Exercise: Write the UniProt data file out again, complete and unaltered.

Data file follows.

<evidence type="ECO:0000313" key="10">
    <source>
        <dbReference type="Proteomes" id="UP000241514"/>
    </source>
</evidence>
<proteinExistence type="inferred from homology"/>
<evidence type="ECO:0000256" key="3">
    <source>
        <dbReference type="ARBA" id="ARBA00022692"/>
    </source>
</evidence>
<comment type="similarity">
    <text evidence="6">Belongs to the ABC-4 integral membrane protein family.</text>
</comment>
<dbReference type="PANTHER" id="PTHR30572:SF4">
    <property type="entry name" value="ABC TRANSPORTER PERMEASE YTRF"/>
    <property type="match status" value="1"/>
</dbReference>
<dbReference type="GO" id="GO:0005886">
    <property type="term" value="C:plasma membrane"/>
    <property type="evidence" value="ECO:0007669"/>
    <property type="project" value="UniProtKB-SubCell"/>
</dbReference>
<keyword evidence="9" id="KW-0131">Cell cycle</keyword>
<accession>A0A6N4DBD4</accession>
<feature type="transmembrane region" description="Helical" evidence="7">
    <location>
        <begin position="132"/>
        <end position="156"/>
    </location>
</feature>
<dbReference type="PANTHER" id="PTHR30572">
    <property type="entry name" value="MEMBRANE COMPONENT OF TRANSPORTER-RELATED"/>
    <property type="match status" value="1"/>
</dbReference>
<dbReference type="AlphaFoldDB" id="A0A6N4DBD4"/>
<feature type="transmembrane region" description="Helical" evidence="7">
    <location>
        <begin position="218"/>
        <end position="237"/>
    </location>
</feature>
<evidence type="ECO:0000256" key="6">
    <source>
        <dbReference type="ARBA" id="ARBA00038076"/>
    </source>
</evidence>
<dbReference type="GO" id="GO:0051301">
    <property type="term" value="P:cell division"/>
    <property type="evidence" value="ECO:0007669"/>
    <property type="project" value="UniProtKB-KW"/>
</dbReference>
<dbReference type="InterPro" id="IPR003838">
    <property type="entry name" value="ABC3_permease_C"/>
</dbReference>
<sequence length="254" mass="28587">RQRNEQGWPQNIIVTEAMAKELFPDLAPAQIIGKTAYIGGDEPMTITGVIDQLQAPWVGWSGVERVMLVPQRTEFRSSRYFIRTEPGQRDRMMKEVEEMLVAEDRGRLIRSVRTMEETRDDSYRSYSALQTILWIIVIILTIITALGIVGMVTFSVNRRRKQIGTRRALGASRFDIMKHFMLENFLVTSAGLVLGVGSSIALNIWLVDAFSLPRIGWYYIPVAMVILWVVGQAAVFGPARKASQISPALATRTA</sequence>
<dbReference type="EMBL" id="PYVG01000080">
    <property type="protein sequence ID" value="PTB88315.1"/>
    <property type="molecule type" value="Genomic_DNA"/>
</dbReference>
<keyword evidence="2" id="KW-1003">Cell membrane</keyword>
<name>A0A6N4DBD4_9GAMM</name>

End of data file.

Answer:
<evidence type="ECO:0000313" key="10">
    <source>
        <dbReference type="Proteomes" id="UP000241514"/>
    </source>
</evidence>
<proteinExistence type="inferred from homology"/>
<evidence type="ECO:0000256" key="3">
    <source>
        <dbReference type="ARBA" id="ARBA00022692"/>
    </source>
</evidence>
<comment type="similarity">
    <text evidence="6">Belongs to the ABC-4 integral membrane protein family.</text>
</comment>
<dbReference type="PANTHER" id="PTHR30572:SF4">
    <property type="entry name" value="ABC TRANSPORTER PERMEASE YTRF"/>
    <property type="match status" value="1"/>
</dbReference>
<dbReference type="GO" id="GO:0005886">
    <property type="term" value="C:plasma membrane"/>
    <property type="evidence" value="ECO:0007669"/>
    <property type="project" value="UniProtKB-SubCell"/>
</dbReference>
<keyword evidence="9" id="KW-0131">Cell cycle</keyword>
<accession>A0A6N4DBD4</accession>
<feature type="transmembrane region" description="Helical" evidence="7">
    <location>
        <begin position="132"/>
        <end position="156"/>
    </location>
</feature>
<dbReference type="PANTHER" id="PTHR30572">
    <property type="entry name" value="MEMBRANE COMPONENT OF TRANSPORTER-RELATED"/>
    <property type="match status" value="1"/>
</dbReference>
<dbReference type="AlphaFoldDB" id="A0A6N4DBD4"/>
<feature type="transmembrane region" description="Helical" evidence="7">
    <location>
        <begin position="218"/>
        <end position="237"/>
    </location>
</feature>
<evidence type="ECO:0000256" key="6">
    <source>
        <dbReference type="ARBA" id="ARBA00038076"/>
    </source>
</evidence>
<dbReference type="GO" id="GO:0051301">
    <property type="term" value="P:cell division"/>
    <property type="evidence" value="ECO:0007669"/>
    <property type="project" value="UniProtKB-KW"/>
</dbReference>
<dbReference type="InterPro" id="IPR003838">
    <property type="entry name" value="ABC3_permease_C"/>
</dbReference>
<sequence length="254" mass="28587">RQRNEQGWPQNIIVTEAMAKELFPDLAPAQIIGKTAYIGGDEPMTITGVIDQLQAPWVGWSGVERVMLVPQRTEFRSSRYFIRTEPGQRDRMMKEVEEMLVAEDRGRLIRSVRTMEETRDDSYRSYSALQTILWIIVIILTIITALGIVGMVTFSVNRRRKQIGTRRALGASRFDIMKHFMLENFLVTSAGLVLGVGSSIALNIWLVDAFSLPRIGWYYIPVAMVILWVVGQAAVFGPARKASQISPALATRTA</sequence>
<dbReference type="EMBL" id="PYVG01000080">
    <property type="protein sequence ID" value="PTB88315.1"/>
    <property type="molecule type" value="Genomic_DNA"/>
</dbReference>
<keyword evidence="2" id="KW-1003">Cell membrane</keyword>
<name>A0A6N4DBD4_9GAMM</name>